Cardiff meets Minecraft: kids create their own vision of the city’s future

An innovative competition aims to encourage Welsh children to set out their vision for the capital.  

Kids are encouraged to think of a more sustainable Cardiff (Photo by StartupStockPhotos).

Children in Cardiff are being encouraged to redesign their city through Minecraft and envision what their future could be.

Cardiff Council and University have teamed up to create a competition called “Craft My City” where children can redesign a space using Minecraft. Through this campaign, they are hoping to encourage them to take part in city life, as well as think more sustainably.  

“It’s really refreshing to see decision-makers wanting to talk to the future generations,” said Susan Monkton, the project coordinator. “I think it’s quite hopeful that we have this in Cardiff. That it will maybe mean that the leaders of tomorrow, the leaders of 20 years time, will have had a say in how their city looks.”

Becky is a mother whose two children play Minecraft. She also aims to be as sustainable as possible by teaching her children how to care for the environment.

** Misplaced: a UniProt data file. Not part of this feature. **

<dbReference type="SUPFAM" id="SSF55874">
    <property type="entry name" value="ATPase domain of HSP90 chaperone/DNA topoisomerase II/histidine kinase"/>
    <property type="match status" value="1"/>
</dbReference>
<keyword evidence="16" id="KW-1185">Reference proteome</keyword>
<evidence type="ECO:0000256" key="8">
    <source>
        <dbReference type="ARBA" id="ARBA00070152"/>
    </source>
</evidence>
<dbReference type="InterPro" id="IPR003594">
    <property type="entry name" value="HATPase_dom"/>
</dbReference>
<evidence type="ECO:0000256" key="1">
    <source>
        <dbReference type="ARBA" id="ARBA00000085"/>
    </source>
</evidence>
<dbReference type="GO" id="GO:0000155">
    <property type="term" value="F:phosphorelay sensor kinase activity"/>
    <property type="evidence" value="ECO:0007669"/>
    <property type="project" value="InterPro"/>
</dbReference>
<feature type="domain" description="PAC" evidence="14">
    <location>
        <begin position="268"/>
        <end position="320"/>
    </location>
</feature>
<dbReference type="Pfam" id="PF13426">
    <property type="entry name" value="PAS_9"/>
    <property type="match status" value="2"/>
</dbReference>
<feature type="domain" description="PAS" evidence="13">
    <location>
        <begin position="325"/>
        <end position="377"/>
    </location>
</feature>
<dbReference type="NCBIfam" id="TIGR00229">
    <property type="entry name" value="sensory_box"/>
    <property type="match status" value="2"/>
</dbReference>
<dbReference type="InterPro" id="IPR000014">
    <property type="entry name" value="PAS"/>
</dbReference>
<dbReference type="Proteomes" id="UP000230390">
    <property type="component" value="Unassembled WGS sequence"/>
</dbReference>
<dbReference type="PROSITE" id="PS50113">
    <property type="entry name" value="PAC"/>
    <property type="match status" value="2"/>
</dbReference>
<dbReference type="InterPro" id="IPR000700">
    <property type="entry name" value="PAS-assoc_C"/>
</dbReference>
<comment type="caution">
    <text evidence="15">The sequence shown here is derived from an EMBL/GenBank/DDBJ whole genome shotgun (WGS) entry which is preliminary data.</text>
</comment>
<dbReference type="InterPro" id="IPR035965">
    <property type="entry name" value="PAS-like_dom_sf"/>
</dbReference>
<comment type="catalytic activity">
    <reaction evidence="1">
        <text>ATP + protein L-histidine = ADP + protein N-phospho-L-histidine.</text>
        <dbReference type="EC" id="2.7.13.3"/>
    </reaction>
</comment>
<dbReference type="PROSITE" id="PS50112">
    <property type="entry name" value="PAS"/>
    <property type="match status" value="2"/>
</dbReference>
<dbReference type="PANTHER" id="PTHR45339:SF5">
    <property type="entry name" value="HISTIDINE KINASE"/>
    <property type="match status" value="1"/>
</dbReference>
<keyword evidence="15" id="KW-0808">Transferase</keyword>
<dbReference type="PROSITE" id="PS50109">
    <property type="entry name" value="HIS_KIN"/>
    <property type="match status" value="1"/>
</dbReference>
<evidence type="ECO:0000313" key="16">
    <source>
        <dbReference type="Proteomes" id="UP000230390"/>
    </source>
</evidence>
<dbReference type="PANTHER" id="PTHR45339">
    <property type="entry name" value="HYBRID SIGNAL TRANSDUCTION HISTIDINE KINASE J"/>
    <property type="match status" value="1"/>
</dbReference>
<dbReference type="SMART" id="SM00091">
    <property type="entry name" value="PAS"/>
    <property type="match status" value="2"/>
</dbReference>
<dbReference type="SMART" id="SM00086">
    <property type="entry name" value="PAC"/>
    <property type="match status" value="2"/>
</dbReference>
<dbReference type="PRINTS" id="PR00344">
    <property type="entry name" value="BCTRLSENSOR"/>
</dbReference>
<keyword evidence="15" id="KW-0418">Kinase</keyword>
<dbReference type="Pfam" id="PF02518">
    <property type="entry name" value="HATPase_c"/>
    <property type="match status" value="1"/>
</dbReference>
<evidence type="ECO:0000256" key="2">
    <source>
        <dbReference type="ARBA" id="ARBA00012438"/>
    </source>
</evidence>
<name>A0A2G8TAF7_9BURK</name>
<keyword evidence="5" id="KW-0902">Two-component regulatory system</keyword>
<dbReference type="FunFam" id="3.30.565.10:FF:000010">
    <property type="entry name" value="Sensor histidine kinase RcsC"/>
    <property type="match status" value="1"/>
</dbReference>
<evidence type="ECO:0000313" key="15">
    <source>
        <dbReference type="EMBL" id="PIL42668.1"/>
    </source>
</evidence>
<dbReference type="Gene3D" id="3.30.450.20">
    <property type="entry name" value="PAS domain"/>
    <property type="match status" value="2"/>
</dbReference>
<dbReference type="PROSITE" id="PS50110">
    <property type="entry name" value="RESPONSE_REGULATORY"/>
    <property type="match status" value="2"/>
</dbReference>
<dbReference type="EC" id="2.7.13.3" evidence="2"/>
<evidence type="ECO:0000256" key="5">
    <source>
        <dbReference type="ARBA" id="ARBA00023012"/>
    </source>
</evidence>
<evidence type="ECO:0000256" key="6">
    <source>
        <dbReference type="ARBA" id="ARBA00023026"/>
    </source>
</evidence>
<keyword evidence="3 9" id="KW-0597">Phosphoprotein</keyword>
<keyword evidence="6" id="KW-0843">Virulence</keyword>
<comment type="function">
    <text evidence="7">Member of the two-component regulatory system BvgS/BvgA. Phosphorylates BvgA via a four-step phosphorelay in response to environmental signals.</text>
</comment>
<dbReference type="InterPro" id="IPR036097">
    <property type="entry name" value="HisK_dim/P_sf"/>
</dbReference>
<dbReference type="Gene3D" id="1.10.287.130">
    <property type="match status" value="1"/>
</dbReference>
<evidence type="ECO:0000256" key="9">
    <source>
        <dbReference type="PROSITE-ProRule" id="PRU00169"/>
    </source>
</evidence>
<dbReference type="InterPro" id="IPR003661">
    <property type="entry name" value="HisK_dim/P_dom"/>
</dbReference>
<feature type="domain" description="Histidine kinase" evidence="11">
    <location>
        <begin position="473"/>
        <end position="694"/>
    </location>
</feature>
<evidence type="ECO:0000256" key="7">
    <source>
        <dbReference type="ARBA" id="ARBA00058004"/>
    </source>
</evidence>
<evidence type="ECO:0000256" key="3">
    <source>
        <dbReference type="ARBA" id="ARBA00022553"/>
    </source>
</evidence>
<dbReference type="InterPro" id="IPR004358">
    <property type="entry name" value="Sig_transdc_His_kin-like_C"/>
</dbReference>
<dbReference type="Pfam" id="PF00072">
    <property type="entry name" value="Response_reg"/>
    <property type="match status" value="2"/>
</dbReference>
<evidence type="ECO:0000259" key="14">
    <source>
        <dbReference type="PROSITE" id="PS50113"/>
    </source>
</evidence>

She said: “We always celebrate living where we do: appreciating the green spaces, the castle, and the museum, so they are aware of their surroundings. I think it’s so important for children to be involved and have a say in as many things as possible. So for me, this absolutely extends to where they live.”

For this competition, children are asked to redesign the area between the National Museum Cardiff and the Cardiff University Main Building. They are provided with a code to enter the ‘world’, or the area they’re asked to improve. In this world, they can design the space as they please; whether it be a rollercoaster, an ice rink, or a garden.

This initiative is aimed at school-aged children, to help them share and explore their creativity. But it’s also a way to focus on preserving and promoting green spaces. By the end of this, the winners will win prizes that are yet to be confirmed. But most importantly, a space that may be designed after their creativity and imagination.

Cardiff Council aims to renovate the space behind the museum to improve the city’s eco-life (Photo by Rosanna Bada).

This competition came about from Cardiff’s initiative to be a UNICEF-certified Child-Friendly City by Autumn 2021. 

Sarah Merry is the cabinet Member for Education, Employment and Skill for Cathays. She has been an active member of this campaign, hoping to bring Cardiff closer to the Child Friendly City status.

She said: “We are committed to building on this and this latest scheme endeavours to engage with children and young people allowing them to express their ideas to improve an area in the city centre through a platform they are familiar with.”

The competition runs for 4 weeks and ends on Friday the 26th of February at 5 pm. The results will be announced on the 5th of March.